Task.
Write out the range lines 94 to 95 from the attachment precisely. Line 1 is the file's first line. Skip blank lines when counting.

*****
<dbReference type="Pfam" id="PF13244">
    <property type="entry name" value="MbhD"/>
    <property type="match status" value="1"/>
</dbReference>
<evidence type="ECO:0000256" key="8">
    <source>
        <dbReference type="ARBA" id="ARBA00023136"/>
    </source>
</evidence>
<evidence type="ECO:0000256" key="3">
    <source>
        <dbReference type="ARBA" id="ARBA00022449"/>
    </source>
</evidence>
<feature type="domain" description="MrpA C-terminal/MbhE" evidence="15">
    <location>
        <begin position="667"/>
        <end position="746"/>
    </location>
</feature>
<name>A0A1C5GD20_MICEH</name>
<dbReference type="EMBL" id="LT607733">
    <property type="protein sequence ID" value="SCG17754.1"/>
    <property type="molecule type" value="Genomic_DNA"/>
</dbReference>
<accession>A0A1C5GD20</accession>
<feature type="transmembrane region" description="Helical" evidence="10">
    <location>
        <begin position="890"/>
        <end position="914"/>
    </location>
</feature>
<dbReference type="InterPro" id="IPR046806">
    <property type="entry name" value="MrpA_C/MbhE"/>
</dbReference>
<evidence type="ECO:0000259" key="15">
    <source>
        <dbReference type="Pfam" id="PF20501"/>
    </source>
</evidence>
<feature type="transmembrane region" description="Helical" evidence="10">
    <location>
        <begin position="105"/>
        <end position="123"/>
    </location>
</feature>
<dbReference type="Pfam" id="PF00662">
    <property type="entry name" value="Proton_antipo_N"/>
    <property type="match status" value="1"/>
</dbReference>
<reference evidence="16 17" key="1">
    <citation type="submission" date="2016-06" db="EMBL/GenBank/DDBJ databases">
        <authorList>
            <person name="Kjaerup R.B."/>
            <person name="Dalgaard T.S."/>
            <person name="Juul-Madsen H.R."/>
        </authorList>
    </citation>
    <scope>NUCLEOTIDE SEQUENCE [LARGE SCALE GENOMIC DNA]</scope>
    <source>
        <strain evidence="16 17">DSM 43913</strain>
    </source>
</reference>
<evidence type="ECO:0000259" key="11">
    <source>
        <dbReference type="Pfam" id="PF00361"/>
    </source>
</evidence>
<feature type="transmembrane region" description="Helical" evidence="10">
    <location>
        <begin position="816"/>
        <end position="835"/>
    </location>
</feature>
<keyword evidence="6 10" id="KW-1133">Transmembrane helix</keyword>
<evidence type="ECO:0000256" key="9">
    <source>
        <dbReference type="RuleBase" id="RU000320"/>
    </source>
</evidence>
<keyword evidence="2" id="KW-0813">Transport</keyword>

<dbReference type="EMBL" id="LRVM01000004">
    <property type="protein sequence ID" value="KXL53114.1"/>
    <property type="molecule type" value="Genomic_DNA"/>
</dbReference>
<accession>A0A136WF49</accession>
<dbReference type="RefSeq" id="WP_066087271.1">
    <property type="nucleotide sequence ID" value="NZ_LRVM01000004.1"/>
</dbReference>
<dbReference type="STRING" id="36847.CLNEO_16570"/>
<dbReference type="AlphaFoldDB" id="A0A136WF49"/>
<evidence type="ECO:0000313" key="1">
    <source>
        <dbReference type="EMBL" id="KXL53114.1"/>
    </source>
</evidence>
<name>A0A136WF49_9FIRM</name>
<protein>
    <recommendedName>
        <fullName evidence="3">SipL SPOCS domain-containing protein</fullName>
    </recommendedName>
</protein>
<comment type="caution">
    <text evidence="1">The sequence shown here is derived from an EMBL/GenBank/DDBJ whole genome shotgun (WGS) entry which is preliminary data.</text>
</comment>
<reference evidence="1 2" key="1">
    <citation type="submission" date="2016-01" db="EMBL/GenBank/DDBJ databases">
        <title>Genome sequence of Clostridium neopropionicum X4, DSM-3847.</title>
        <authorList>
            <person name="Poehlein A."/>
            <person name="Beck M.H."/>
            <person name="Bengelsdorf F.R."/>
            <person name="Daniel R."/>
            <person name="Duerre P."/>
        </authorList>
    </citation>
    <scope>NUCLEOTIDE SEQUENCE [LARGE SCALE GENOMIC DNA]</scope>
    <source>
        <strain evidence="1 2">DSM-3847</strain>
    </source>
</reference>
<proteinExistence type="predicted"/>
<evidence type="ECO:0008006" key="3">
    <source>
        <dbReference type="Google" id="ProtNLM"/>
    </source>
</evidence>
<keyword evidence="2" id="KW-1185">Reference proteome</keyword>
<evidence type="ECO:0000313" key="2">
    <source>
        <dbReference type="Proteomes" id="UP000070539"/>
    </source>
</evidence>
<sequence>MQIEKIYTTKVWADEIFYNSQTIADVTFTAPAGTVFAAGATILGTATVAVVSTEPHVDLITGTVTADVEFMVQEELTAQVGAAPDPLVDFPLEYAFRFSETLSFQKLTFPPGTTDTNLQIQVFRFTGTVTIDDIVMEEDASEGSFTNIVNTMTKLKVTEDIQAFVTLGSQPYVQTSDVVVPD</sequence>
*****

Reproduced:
        <dbReference type="EMBL" id="KXL53114.1"/>
    </source>